- Harry Kane played under Peter Taylor at the 2013 U-20 World Cup
- England eliminated in group stage, but Kane scored and emerged with credit
- Taylor: “His finishing was outstanding even then”
The year is 2013, and the players and staff of England’s U-20 squad are standing around waiting in their hotel. The occasion? A golf-putting challenge. Everyone is dressed in their casual training gear, they drop a small amount of Turkish Lira in to share among the eventual winner – but nobody is really taking it seriously. It’s just a bit of fun. Then in steps the team’s No9, clad head to toe in professional golf gear, ready to take on his team-mates, provoking raucous laughter among the squad.
Harry Kane had made his mark before the FIFA U-20 World Cup had even begun.
“The last thing that you needed was quiet people in this group of players,” Peter Taylor, then coach of the U-20 side, who retells the story. “You wanted people to be good for the team spirit. It was so funny – right from his golf hat, down to his golf shoes. To me, he thought about it a little bit, was going to try and help me create a bit of team spirit. I loved him for it.”
The Tottenham Hotspur and England forward’s rise since that tournament has been nothing short of meteoric. He broke into the Spurs first team in the 2013/14 campaign and has not looked back – scoring goal after goal at club level and for the Three Lions at senior level, securing the adidas Golden Boot at the 2018 FIFA World Cup™. He has also been nominated for The Best FIFA Men’s Player for three years running, including for the latest edition.
But how did he actually get on at that U-20 World Cup, at Turkey 2013?
“I’m probably the only manager he didn’t score a hatful of goals for!” Taylor smiled. “He didn’t have a great tournament, but when he got home he never stopped scoring. Harry came out of the tournament with credit as a professional player and a good player, but he would’ve been disappointed that we came home too early because we didn’t score enough goals.”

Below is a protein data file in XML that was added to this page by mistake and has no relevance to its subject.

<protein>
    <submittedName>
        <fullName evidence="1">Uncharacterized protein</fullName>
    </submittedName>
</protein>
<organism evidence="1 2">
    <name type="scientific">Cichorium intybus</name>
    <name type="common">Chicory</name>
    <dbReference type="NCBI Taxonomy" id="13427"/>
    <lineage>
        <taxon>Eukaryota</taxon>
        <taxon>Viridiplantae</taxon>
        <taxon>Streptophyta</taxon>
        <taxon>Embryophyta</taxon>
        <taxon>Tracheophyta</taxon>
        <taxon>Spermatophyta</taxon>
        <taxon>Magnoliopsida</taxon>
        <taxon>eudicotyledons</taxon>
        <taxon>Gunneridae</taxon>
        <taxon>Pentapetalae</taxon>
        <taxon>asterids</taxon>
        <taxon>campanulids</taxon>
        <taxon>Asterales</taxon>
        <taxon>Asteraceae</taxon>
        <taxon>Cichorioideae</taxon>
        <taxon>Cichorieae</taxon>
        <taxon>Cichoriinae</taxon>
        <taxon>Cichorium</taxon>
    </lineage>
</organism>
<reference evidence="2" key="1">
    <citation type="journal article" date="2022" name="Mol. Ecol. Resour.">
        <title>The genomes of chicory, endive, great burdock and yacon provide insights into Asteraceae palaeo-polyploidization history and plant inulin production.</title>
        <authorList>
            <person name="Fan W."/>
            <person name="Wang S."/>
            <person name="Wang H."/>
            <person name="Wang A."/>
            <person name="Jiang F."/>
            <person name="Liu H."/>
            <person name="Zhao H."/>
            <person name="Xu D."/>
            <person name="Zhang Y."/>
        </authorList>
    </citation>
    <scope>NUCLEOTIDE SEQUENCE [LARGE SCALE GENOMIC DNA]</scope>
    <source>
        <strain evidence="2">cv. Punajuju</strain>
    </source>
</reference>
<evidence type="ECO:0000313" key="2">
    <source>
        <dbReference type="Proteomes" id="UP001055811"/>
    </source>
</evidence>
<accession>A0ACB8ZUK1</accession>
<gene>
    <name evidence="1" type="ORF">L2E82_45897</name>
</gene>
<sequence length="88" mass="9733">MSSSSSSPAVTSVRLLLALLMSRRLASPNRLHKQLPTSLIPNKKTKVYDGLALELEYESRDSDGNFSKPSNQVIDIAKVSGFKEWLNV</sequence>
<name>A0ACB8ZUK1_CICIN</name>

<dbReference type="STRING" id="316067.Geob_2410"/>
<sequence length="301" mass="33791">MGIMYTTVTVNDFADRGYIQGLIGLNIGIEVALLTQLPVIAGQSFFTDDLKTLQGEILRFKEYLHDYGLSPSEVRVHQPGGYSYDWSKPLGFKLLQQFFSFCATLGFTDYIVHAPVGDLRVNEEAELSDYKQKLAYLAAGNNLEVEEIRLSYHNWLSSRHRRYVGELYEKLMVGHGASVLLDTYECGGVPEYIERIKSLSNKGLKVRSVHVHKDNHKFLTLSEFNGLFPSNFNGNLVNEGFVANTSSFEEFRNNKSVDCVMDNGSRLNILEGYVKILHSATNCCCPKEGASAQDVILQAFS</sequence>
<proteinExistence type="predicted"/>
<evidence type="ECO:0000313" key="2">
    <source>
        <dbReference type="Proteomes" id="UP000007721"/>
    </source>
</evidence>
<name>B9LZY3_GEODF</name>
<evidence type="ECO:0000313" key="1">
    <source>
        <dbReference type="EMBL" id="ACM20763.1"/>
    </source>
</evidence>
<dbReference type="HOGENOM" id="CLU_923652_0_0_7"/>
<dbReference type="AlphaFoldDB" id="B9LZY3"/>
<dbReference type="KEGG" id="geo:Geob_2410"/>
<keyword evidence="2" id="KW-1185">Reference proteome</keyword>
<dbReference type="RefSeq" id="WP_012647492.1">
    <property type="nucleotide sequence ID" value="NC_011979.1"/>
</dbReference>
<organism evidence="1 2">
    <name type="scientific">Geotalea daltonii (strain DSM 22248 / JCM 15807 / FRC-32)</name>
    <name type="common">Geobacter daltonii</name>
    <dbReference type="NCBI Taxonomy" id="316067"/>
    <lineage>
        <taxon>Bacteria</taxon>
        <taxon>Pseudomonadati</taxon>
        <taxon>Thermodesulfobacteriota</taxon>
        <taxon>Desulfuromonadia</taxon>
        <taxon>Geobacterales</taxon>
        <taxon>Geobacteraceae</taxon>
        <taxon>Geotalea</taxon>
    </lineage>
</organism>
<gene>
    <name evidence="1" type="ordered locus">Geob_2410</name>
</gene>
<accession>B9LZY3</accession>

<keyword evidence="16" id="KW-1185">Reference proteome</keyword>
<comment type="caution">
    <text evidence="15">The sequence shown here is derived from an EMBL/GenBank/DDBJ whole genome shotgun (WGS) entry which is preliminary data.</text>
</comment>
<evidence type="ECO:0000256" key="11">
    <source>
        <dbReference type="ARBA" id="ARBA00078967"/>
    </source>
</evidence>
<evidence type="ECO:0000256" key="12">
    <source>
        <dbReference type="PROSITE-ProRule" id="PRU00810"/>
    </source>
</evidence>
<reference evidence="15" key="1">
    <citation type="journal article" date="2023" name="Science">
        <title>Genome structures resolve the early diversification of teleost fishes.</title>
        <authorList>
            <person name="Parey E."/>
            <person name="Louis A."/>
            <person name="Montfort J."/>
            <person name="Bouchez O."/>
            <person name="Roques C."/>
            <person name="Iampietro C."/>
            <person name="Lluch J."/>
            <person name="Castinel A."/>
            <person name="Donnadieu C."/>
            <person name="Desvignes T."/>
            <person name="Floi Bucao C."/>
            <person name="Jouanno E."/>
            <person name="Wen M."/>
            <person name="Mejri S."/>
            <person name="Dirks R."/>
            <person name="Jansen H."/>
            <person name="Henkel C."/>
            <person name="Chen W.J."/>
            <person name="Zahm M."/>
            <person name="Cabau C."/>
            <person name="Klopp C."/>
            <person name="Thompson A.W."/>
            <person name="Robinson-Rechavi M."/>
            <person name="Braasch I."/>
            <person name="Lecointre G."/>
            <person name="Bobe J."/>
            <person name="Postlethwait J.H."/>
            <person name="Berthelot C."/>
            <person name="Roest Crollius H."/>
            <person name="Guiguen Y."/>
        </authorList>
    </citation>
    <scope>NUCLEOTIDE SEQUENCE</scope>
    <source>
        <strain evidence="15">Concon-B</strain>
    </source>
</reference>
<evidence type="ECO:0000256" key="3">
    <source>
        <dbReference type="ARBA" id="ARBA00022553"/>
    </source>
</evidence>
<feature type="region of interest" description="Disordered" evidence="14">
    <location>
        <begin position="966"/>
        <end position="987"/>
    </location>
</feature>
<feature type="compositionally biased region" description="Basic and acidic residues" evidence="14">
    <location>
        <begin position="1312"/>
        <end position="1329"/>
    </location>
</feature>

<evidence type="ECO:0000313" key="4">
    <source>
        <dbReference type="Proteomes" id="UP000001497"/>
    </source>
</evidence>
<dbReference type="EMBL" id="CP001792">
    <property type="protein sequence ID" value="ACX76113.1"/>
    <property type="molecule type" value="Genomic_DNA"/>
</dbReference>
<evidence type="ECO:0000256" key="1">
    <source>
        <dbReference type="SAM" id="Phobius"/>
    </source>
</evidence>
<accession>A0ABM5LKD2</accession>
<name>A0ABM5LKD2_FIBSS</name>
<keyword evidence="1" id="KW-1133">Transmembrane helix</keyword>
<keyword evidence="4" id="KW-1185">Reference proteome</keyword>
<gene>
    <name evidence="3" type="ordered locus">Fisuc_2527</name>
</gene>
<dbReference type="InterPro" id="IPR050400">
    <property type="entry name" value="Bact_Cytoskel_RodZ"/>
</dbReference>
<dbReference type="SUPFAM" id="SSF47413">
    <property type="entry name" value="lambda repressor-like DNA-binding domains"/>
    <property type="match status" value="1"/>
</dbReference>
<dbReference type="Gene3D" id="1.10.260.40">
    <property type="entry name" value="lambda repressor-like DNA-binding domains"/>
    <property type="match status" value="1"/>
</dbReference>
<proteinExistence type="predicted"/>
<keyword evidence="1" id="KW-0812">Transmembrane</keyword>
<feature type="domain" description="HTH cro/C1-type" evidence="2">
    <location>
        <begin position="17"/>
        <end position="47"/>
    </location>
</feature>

England may have been eliminated from Turkey 2013 at the group stages, but all three of the Young Lions’ goals involved Kane – he scored once and set up the other two. Despite the poor overall outcome, Taylor saw Kane’s quality every day in training.
“His finishing was outstanding even then, with both feet,” Taylor recalled. “He didn’t have to run far away from the ball to get power, he just had a short step and wallop. He’d always test the goalkeeper.
“He thinks about his first touch so much because he’s always thinking about goals. He gets into such good positions so he can strike with his second touch at the most. He’s a very thoughtful striker.”
Kane’s golf outfit showcased a good sense of humour, but it was perhaps an allusion to his commitment to everything that he does. During Taylor’s long managerial career – with spells at the helm of England’s youth teams – the now Dagenham and Redbridge coach has worked with some outstanding young forwards in Michael Owen, Robbie Fowler and Theo Walcott.
“Harry’s the best striker that I’ve worked with,” Taylor said. “He’s got the whole lot. He can hold the ball up, he’s a good size. He’s got the full package. He gets into the right areas in the box, but he can also score from distance because he’s got two excellent feet.
“Harry’s also definitely one of those who was there every morning working on his game. He does it right.”
Did he see a future Tottenham and England star in the making out in Turkey?
“I’d be lying to you if I said I thought he was going to be as good a player as he’s turned out to be,” Taylor said. “But it just shows you what a committed professional can do – both in belief and ability. Through his determination alone, he knew that if he was going to get a chance to play for Spurs, he was going to grab it.
“Harry gives me the impression that he will have no regrets when he finishes playing because he has maximised his ability.”
Will Kane go from being above par in that 2013 putting tournament, to The Best in 2019?